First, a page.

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Self - Sabotage: 3 Ways You May Be Hindering Yourself 

Credit: G. Grzegorz/Pexels

The definition of sabotage is to ruin or disable deliberately and maliciously; it is to willfully destroy something or someone. Most don’t intend to sabotage themselves. In fact, much self-sabotaging behavior is disguised as coping mechanisms and false progress. Preparation is really procrastination and precaution is just a fear of moving forward. One of the greatest opponents you may ever face is you. Here are three prevalent ways you may be sabotaging yourself and some tips on how to stop!

Self-Doubt. Second guessing yourself and self-doubt are tremendously stifling. They are truly the inner-bullies that hold an individual both back and down. Self-doubt is an internal oppressor because it creates a sense of confusion, double-mindedness, and renders one hopeless. It is usually the result of not being consistently affirmed, a lack of opportunity to make sound decisions, and ongoing harsh criticism. It is vital to understand that the antithesis to self doubt is not knowing everything or perfectionism. The opposite of self doubt is confidence; and confidence is built on a track record. It is looking at the wins and wisdom gained along your journey and being at peace with who you are as a person.


Self-Indulgence. Pleasuring the senses can lead to delusion. While physical pleasure isn’t a bad thing, absent of inner contentment, it can become like a drug making you blind to what truly matters. Things like food, fame, and money can become just as addictive as any illegal (and legal) substances. The human body can never be truly satisfied from the outside in. Anything one uses to self-soothe inevitably develops into a crutch. Self-indulgence handicaps progress, productivity, and promotion. As mentioned, contentment is the remedy and it’s an inside job. It’s actually what most are looking for in external elements. Those who overeat, fill their life with material possessions, or give their bodies over to promiscuity are all seeking the same things: love, acceptance, and contentment.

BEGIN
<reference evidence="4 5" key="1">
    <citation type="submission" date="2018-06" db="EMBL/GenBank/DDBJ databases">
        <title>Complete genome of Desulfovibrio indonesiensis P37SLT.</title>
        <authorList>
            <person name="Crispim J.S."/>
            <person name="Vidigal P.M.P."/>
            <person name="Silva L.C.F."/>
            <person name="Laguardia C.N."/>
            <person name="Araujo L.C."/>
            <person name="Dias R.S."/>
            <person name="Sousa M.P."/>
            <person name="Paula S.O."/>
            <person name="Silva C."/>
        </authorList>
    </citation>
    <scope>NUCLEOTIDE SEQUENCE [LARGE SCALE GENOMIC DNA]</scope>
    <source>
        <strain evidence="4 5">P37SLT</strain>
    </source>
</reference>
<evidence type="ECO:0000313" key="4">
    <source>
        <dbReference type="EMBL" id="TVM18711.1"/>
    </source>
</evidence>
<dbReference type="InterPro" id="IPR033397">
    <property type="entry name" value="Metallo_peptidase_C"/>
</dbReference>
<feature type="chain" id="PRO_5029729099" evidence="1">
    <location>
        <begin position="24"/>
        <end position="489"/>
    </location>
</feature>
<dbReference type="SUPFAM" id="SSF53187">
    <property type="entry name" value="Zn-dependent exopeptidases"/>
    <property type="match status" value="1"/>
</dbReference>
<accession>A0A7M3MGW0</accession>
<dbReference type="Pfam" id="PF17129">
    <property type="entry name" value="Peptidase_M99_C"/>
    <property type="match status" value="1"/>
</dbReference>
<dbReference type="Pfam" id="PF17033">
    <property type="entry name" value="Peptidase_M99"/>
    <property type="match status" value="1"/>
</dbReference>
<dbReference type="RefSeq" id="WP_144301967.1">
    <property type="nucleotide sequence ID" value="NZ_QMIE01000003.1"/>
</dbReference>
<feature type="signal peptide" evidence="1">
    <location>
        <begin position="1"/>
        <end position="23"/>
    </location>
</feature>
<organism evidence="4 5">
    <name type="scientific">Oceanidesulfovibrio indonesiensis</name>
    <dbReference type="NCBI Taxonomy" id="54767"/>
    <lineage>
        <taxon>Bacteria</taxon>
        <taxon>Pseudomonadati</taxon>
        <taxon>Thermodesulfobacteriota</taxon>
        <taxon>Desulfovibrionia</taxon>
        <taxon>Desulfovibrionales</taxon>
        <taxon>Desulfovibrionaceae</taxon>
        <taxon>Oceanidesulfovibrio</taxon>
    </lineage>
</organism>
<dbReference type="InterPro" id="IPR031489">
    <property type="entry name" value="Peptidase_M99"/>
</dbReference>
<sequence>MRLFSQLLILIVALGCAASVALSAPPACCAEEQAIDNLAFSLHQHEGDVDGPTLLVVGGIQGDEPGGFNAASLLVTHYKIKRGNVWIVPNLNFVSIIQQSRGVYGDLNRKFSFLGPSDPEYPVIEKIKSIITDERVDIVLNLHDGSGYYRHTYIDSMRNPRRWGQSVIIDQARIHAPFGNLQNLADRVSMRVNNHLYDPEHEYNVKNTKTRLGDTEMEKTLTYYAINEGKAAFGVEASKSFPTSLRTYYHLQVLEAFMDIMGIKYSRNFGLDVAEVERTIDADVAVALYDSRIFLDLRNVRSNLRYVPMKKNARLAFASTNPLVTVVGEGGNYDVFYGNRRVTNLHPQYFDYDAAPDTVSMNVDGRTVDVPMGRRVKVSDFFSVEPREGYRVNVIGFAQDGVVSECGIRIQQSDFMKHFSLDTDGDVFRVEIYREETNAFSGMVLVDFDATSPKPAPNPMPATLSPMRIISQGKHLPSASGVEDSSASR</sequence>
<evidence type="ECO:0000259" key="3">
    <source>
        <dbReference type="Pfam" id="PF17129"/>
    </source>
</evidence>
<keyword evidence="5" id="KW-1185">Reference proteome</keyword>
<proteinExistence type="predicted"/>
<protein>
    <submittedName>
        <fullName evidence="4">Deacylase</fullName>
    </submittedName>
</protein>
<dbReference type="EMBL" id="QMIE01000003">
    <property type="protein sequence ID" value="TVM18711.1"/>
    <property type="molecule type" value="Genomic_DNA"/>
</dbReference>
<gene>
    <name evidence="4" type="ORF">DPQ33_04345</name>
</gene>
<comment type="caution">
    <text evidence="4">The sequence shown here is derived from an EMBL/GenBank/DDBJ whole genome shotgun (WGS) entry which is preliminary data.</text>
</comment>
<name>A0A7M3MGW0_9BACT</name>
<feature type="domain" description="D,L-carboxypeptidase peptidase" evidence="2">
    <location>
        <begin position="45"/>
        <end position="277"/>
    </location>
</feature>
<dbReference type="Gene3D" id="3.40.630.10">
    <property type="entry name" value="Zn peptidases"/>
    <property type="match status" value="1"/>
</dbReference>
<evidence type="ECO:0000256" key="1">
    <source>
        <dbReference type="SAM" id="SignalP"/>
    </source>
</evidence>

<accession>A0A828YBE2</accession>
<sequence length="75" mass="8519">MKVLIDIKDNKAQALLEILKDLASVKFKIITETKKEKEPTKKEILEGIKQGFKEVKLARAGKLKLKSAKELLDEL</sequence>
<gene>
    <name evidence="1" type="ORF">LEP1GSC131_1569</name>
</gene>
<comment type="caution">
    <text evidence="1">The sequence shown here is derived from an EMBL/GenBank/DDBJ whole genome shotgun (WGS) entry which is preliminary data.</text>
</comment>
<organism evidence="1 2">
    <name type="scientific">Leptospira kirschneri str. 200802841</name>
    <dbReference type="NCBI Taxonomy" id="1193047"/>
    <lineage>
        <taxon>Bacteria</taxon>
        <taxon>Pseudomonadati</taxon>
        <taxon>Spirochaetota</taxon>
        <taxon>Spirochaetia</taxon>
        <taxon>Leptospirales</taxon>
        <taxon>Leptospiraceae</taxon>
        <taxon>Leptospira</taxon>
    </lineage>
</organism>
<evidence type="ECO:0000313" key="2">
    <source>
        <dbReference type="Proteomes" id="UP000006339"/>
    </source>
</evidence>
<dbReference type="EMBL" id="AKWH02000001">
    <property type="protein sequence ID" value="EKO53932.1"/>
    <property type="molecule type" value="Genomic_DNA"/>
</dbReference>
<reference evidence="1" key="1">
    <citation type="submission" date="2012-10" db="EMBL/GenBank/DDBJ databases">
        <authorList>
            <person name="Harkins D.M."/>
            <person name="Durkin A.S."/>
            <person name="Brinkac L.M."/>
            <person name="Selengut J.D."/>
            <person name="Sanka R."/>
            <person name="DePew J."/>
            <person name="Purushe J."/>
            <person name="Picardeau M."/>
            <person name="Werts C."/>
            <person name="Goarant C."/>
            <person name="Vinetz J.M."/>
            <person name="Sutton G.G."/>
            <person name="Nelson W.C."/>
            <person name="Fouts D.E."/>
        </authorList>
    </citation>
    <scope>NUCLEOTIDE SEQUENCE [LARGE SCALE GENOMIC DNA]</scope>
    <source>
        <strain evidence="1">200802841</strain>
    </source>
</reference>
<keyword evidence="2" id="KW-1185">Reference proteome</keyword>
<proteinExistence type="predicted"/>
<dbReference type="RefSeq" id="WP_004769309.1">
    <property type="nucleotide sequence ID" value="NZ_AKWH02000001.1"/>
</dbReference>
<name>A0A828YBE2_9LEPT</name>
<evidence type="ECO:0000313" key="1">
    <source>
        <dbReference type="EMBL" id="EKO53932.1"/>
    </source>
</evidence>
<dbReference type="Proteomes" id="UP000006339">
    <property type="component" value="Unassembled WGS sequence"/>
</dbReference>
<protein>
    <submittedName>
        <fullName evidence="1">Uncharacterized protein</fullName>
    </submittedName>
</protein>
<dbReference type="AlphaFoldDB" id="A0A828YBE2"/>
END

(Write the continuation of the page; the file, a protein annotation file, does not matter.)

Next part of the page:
Self-Comparison. Comparing yourself to someone else is not a matter of having what another person has but in finding value (and yes contentment) in what you already have. It’s not about feeling like someone else’s life is better than yours but about you not having the life you thought you would or should have; and perhaps that person appears to be living in the reality you thought would be yours. To compare oneself to another is revealing a level of dissatisfaction with self. It takes what you have for granted and is a tell-tale sign that you haven’t embraced the wonder and beauty of you and your journey. When you are able to grieve what you thought should be and discover the what is, self-comparison would seize to exist.


Self-sabotage is subtle and lethal, and many do not recognize when they are engaging in it. The more you consider what you do and (equally as important) why you do what you do, the sooner you position yourself to fight for yourself and not against yourself (and you stop being your own worst enemy).



Basesd on the article, set aside at least 10 minutes to consider the following:

  • Do I prevent myself from advancement (in mind, body, spirit, emotions, relationships, and in the marketplace)?

  • What is at least one behavior I engage in that doesn’t add long-term value (or brings destruction) to my life and progress (including my physical health, mental health, spiritual health, emotional health, the health of my relationships and in finances)?

  • What is the core reason of me engaging in this behavior? What am I really seeking when engaging in this behavior (behaviors include thoughts, speech, and action)?

  • What is at least one replacement behavior that would shift me in the direction I truly desire to go in (again, behaviors include thoughts, speech, and action)?


Be sure to journal your experience.


This content is not intended to be a substitute for professional medical advice, diagnosis, or treatment.





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